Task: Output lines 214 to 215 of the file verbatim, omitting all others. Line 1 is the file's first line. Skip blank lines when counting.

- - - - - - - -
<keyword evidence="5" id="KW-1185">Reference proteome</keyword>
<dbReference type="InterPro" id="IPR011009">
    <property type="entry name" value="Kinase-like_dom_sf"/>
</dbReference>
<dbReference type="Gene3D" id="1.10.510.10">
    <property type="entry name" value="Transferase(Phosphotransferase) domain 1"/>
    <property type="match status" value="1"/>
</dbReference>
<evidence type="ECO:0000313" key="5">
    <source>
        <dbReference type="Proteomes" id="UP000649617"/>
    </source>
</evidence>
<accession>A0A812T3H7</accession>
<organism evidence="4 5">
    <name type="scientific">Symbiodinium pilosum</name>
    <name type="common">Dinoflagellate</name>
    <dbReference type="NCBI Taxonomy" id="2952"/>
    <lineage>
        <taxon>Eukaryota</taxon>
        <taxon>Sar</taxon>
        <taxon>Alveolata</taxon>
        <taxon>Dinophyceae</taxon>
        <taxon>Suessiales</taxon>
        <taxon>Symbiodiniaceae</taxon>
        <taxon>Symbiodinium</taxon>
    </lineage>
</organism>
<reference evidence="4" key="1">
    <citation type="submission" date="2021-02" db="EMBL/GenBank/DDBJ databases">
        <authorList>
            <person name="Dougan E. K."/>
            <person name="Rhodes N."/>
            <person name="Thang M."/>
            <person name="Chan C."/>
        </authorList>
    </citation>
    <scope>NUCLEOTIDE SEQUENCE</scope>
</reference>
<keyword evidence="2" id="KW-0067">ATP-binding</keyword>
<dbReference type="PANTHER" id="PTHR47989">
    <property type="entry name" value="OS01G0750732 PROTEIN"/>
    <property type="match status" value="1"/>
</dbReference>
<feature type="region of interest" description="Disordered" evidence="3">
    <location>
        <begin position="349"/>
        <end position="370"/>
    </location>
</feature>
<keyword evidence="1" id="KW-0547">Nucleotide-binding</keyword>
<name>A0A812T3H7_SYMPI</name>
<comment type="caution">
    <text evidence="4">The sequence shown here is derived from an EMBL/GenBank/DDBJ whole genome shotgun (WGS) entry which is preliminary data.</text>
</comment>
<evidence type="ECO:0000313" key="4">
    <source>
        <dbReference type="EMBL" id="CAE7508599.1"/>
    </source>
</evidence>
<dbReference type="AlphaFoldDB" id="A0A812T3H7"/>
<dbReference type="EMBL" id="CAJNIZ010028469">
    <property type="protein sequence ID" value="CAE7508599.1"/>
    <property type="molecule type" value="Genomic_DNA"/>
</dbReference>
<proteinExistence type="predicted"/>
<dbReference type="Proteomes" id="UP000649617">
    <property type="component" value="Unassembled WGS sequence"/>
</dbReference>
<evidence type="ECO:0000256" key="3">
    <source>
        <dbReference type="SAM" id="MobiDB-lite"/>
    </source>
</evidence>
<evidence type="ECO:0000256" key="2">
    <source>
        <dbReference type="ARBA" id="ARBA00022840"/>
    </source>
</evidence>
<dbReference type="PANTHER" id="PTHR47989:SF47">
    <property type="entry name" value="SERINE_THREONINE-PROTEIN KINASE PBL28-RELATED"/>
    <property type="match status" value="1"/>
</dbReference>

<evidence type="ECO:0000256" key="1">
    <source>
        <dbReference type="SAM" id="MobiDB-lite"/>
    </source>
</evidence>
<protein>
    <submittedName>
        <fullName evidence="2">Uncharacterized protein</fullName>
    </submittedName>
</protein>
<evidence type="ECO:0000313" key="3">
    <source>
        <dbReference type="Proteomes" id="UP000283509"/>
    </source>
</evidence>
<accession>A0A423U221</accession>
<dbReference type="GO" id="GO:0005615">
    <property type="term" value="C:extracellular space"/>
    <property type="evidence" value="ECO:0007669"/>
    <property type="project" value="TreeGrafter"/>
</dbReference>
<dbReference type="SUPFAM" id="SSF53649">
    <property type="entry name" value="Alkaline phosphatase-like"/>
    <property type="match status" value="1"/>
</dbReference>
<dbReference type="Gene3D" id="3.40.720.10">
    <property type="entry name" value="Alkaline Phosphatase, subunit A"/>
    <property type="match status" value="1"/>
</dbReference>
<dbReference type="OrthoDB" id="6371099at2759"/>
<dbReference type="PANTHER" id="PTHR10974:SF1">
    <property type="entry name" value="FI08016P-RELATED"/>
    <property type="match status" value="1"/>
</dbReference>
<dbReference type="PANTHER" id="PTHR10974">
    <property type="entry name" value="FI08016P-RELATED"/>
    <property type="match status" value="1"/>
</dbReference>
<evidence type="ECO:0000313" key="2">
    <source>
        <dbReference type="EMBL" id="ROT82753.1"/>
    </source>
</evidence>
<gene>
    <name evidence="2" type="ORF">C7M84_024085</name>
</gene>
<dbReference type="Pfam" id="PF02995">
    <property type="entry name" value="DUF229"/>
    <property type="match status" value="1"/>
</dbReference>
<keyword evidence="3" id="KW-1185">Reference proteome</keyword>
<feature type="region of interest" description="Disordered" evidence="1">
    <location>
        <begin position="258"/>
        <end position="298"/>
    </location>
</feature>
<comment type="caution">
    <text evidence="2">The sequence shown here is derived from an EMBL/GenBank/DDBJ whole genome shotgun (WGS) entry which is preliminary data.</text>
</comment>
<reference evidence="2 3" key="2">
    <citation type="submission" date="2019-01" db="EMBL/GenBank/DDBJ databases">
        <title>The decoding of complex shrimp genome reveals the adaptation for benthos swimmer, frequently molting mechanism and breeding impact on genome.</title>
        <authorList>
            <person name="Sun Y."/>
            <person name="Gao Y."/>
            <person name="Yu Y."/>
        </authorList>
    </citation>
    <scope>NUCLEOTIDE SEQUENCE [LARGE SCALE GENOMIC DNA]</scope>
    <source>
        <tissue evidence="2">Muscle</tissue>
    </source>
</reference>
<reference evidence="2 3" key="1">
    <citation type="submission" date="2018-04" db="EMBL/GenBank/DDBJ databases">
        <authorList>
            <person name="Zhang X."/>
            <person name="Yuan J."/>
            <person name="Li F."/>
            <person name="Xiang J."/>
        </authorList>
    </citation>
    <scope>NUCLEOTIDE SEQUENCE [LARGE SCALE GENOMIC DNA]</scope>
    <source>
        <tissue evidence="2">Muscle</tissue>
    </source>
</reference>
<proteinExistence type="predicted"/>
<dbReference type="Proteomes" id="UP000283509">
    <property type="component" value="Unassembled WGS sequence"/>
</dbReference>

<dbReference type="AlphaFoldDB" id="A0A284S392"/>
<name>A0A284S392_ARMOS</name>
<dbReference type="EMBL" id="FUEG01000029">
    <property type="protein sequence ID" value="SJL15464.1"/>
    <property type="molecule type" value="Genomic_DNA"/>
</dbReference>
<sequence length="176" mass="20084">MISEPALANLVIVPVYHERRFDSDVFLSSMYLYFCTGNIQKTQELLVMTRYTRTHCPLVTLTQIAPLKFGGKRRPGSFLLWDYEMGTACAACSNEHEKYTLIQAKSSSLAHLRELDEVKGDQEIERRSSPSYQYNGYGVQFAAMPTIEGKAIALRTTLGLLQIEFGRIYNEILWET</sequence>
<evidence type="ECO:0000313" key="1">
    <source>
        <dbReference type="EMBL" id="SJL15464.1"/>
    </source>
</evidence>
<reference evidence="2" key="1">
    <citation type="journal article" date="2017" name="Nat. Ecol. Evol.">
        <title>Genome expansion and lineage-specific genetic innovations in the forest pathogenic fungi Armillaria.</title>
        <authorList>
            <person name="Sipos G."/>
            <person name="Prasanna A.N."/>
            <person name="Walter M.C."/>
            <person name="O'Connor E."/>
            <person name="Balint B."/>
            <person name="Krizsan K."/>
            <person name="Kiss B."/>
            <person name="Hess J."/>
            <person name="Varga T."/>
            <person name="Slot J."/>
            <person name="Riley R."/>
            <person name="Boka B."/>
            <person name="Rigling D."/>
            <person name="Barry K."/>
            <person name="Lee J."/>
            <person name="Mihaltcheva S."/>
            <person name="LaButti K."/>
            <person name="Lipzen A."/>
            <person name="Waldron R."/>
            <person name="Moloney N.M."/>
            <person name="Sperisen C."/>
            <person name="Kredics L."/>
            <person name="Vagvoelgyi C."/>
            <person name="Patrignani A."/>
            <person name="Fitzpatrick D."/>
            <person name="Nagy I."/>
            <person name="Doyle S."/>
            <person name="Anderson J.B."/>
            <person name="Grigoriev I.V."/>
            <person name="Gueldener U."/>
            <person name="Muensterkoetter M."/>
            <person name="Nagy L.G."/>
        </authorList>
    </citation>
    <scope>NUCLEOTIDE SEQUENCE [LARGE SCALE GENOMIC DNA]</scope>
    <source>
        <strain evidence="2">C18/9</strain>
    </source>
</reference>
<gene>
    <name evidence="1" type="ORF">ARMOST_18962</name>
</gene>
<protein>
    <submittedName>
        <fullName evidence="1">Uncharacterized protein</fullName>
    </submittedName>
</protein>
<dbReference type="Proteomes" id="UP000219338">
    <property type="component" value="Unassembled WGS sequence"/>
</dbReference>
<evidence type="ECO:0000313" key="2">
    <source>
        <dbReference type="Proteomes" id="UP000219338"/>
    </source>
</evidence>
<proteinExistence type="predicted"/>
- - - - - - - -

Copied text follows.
            <person name="Vagvoelgyi C."/>
            <person name="Patrignani A."/>